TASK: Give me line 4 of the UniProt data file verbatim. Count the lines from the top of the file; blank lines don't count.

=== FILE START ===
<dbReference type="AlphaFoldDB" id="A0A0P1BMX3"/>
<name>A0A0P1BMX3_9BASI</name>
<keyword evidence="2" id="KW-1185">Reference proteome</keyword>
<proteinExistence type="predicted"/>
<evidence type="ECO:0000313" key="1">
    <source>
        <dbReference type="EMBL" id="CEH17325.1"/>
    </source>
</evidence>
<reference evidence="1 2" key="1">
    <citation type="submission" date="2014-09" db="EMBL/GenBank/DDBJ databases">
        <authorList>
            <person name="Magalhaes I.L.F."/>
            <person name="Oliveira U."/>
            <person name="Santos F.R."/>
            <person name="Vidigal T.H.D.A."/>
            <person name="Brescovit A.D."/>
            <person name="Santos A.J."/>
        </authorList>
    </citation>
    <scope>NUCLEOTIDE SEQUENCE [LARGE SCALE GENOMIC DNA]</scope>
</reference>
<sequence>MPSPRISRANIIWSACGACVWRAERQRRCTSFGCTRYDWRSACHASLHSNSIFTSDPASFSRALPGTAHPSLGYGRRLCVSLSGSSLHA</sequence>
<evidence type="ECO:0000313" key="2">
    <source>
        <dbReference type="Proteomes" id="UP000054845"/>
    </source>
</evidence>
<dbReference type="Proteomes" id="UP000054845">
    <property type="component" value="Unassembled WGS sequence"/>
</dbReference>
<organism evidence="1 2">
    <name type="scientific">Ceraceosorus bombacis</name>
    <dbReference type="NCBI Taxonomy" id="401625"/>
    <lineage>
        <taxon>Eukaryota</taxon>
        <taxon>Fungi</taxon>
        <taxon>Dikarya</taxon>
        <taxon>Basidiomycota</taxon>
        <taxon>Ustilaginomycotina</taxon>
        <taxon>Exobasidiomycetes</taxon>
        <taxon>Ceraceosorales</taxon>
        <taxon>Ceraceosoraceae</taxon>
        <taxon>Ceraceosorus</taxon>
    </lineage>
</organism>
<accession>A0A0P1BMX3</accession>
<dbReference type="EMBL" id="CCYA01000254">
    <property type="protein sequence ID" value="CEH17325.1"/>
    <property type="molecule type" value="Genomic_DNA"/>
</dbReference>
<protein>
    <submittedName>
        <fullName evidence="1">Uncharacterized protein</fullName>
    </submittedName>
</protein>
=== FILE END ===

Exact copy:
<proteinExistence type="predicted"/>